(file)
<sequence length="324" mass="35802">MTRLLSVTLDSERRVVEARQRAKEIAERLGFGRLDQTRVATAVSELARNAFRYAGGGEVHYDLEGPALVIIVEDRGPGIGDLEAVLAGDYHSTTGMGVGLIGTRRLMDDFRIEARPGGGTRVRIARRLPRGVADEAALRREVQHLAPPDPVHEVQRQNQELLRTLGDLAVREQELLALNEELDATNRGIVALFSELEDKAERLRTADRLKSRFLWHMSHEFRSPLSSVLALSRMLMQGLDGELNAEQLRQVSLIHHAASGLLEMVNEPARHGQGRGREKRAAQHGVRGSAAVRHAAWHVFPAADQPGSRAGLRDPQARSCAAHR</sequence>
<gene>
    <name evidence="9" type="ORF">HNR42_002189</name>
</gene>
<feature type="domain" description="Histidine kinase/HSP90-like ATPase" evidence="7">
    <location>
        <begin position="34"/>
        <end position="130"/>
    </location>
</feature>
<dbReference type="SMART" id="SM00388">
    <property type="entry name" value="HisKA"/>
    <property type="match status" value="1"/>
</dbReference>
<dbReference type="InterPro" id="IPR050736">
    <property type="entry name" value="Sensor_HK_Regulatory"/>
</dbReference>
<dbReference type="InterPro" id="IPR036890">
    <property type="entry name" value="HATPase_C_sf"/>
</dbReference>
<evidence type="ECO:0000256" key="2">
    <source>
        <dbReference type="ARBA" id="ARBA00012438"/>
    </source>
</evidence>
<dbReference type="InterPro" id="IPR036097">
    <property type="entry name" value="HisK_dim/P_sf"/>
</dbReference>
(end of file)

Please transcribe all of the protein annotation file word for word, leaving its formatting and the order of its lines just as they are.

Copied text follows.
<sequence length="324" mass="35802">MTRLLSVTLDSERRVVEARQRAKEIAERLGFGRLDQTRVATAVSELARNAFRYAGGGEVHYDLEGPALVIIVEDRGPGIGDLEAVLAGDYHSTTGMGVGLIGTRRLMDDFRIEARPGGGTRVRIARRLPRGVADEAALRREVQHLAPPDPVHEVQRQNQELLRTLGDLAVREQELLALNEELDATNRGIVALFSELEDKAERLRTADRLKSRFLWHMSHEFRSPLSSVLALSRMLMQGLDGELNAEQLRQVSLIHHAASGLLEMVNEPARHGQGRGREKRAAQHGVRGSAAVRHAAWHVFPAADQPGSRAGLRDPQARSCAAHR</sequence>
<gene>
    <name evidence="9" type="ORF">HNR42_002189</name>
</gene>
<feature type="domain" description="Histidine kinase/HSP90-like ATPase" evidence="7">
    <location>
        <begin position="34"/>
        <end position="130"/>
    </location>
</feature>
<dbReference type="SMART" id="SM00388">
    <property type="entry name" value="HisKA"/>
    <property type="match status" value="1"/>
</dbReference>
<dbReference type="InterPro" id="IPR050736">
    <property type="entry name" value="Sensor_HK_Regulatory"/>
</dbReference>
<dbReference type="InterPro" id="IPR036890">
    <property type="entry name" value="HATPase_C_sf"/>
</dbReference>
<evidence type="ECO:0000256" key="2">
    <source>
        <dbReference type="ARBA" id="ARBA00012438"/>
    </source>
</evidence>
<dbReference type="InterPro" id="IPR036097">
    <property type="entry name" value="HisK_dim/P_sf"/>
</dbReference>